In a move that could send the Teachers Service Commission (TSC) back to the drawing board over its proposed 2024 Amendment Bill on TSC Act, several unions have pointed out glaring gaps in the draft document that was tabled before them during a stakeholder engagement forum yesterday.
The amendments seek to streamline the teaching profession by factoring emerging issues that are not addressed in the 12-year old TSC Act.
Kenya Union of Post Primary Teachers (Kuppet) hit out at their employer for side-lining teachers in its critical operations calling for sector-wide stakeholder engagement towards drafting reforms that will take into account new issues like the CBC curriculum and the report of the Presidential Working Party on Education Reform.
“You do not want to go the real service that created you. You are too bossy and yet we are the one who created you.
“We want a joint initiative bringing together all relevant government agencies including the Ministry of Education, the KNEC, the KICD, teachers’ unions, teachers’ professional associations, representatives of parents, the private sector and civil society to identify priority areas for legal reforms,” Kuppet Secretary General Akello Misori said.
Misori accused TSC of attempting to accumulate more power through the document at the expense of addressing the welfare of the teachers and systematic challenges facing the teaching profession.
“The reforms should not give more power to the Commission. The TSC is a constitutional commission with a wide mandate. New changes to its powers should help fix gaps that impede the TSC’s effectiveness and the welfare of teachers.
“These gaps include administrative bottlenecks on promotions, bureaucracy on disciplinary process, and conflict of interest between TSC’s role as employer and regulator,” the SG explained noting that teachers demand a seamless from the commission.
On the issue of salaries that has occasionally created grandstanding between teachers and the commission, KUPPET opposed the amendments saying it gives TSC undue influence to the role of the Salaries and Remuneration Commission at the expense of existing collective bargaining, thereby weakening Article 41 of the Constitution which provides for workers’ right to fair labour practices, fair remuneration and to form, join and to take part in the activities and programmes of trade unions.
According to KUPPET, teachers’ unions are unanimously pushing for amending of Article 237 of the constitution so that an independent professional regulator can be established to create the frameworks for continuous professional development, ethical standards and remedies for emerging challenges including mental health issues and rehab services while TSC sticks to its fundamental role of employing teachers.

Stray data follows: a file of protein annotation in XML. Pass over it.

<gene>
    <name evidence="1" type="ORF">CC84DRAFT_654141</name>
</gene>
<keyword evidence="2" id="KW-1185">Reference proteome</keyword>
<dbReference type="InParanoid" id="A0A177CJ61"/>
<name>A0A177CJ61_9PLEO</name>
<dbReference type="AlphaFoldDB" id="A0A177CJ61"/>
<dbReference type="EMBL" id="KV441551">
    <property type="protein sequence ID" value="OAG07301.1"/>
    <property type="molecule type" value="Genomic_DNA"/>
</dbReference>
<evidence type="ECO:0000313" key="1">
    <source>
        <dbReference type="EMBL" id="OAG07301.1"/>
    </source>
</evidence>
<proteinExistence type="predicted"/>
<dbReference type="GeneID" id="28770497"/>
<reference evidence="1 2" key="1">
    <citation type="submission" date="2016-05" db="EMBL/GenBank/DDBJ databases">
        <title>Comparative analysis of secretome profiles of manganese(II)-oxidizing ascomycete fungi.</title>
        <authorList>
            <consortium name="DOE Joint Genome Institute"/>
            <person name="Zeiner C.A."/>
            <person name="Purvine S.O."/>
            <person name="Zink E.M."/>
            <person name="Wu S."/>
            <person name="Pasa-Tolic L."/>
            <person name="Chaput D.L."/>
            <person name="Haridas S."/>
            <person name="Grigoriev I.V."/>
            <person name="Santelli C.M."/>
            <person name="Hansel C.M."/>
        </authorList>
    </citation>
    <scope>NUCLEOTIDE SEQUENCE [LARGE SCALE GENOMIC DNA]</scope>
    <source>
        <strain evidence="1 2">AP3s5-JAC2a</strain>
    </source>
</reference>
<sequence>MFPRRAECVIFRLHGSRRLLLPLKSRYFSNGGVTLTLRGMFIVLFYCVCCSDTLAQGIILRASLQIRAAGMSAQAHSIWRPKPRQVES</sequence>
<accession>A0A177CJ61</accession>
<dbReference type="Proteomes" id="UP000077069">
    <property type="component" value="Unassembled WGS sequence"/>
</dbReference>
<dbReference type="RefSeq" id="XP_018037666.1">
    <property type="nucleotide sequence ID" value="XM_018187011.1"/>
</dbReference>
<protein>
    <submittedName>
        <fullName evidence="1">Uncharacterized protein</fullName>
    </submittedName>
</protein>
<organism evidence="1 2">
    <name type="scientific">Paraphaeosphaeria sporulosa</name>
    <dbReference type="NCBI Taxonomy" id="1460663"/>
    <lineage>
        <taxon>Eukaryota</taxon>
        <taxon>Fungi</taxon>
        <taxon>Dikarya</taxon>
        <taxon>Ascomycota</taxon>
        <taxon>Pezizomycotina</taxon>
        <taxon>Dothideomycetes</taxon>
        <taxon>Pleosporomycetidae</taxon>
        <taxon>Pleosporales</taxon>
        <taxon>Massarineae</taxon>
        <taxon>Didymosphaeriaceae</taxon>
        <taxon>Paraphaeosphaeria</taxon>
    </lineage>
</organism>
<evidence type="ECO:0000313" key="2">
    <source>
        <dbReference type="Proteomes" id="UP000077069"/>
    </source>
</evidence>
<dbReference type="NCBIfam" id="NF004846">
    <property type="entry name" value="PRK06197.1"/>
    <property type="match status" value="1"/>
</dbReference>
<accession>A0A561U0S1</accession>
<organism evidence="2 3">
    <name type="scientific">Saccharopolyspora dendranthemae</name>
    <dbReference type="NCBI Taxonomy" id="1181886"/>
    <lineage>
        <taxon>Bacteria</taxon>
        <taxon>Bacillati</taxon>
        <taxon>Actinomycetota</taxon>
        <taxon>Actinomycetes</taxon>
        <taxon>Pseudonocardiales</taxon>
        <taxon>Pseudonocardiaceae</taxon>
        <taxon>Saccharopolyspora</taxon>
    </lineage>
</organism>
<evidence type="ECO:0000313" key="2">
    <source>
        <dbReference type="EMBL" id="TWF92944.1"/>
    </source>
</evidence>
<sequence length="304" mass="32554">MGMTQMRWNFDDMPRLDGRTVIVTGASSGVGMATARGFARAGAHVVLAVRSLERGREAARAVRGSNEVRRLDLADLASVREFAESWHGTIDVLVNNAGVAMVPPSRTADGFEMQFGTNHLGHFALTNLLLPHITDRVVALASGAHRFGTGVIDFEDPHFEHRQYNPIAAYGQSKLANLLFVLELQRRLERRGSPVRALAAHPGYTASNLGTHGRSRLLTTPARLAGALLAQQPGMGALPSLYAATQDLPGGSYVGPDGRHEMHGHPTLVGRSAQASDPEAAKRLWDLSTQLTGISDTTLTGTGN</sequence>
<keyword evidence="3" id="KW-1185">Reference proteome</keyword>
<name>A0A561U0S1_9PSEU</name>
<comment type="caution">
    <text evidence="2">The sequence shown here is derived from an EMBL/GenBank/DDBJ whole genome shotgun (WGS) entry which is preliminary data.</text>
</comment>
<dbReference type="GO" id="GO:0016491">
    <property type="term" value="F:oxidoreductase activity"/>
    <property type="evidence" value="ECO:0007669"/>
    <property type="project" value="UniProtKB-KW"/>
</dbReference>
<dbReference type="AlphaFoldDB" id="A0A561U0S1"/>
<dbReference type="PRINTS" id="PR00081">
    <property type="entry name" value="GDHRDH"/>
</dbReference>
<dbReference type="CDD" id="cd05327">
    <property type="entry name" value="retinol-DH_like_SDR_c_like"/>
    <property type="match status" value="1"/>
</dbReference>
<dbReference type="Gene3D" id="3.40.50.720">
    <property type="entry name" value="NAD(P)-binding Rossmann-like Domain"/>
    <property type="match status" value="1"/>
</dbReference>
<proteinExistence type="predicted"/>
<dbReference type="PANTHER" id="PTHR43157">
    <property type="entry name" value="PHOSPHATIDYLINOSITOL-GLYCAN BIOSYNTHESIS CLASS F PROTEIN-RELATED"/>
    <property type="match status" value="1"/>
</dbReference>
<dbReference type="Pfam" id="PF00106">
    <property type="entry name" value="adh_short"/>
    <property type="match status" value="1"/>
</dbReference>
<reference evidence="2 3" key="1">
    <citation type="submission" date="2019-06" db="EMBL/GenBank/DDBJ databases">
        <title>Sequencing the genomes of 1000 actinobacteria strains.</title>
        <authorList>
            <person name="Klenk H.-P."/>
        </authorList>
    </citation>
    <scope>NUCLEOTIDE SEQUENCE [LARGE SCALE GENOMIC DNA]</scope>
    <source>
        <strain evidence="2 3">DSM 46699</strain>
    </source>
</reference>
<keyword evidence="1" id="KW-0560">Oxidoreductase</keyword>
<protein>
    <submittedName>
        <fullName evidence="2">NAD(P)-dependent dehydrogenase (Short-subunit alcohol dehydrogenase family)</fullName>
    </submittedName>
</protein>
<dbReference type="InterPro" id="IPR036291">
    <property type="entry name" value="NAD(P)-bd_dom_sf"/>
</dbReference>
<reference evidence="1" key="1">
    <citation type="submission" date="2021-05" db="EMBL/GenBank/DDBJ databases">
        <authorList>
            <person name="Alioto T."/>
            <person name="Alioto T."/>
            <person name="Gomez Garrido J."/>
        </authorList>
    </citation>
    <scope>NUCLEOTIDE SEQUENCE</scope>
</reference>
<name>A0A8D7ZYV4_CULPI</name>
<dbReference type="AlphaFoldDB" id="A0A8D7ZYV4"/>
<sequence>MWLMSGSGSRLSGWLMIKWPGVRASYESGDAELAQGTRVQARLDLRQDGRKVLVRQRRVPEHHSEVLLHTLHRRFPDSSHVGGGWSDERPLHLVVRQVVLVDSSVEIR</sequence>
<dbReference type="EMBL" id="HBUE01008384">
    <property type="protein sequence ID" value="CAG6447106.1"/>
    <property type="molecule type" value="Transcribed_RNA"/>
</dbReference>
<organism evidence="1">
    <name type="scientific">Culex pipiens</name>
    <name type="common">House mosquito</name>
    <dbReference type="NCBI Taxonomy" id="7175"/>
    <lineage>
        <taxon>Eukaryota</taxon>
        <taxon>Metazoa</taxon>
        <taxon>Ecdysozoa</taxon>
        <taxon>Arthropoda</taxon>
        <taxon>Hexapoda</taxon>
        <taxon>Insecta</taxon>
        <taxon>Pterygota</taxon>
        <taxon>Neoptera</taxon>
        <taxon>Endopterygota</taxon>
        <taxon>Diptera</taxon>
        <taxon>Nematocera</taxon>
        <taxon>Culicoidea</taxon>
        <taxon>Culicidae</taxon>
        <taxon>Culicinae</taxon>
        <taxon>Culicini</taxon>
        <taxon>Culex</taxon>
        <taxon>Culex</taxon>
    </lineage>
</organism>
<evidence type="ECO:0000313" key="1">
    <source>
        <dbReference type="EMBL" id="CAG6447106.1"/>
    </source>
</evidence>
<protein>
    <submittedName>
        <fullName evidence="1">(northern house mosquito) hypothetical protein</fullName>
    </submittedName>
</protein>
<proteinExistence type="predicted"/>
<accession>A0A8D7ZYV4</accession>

“Together with our partners including the Deans of the Schools of Education, Kessha (Kenya Secondary Schools Heads Association) and Kepsha (Kenya Primary School Head Teachers Association), Kuppet has been advocating for an independent assessment of teachers done by their peers – allowing the Commission to play its role as an employer,” SG Misori hinted.
Additionally the union proposed that the draft bill provides for creation of an independent appeals tribunal to look into cases of indiscipline among teachers and further offload the burden that the commission is bearing.
“The TSC commissioners have outsized power in disciplinary issues. Before an aggrieved teacher goes to the court of law, it would be proper to have an appeals tribunal to check the commissioners’ power,” Misori asserted.
Still on discipline matters Kenya Women Teachers Association, (Kewota) said the proposed amendments on the section must stipulate equal penalty proportionate to the offence committed.
“TSC should clearly define the gravity of the offence. What happens when a teacher in the course of try to contain learners slightly slaps a student on the lower body? Does that attract disciplinary action from TSC and if so what kind of penalty the commission should recommend?” posed Kewota Secretary General Benta Opande.
On their part Kessha members said the draft bill must protect the rights of teachers in the wake of public invading schools to evict teachers when their candidates register dismal grades at the national examinations.
The teacher employer is seeking to amend a total of 11 sections, third and fourth schedule of the 2012 TSC Act that address the powers of the commission, regulatory framework of the teaching profession, disciplinary actions, remuneration and performance management.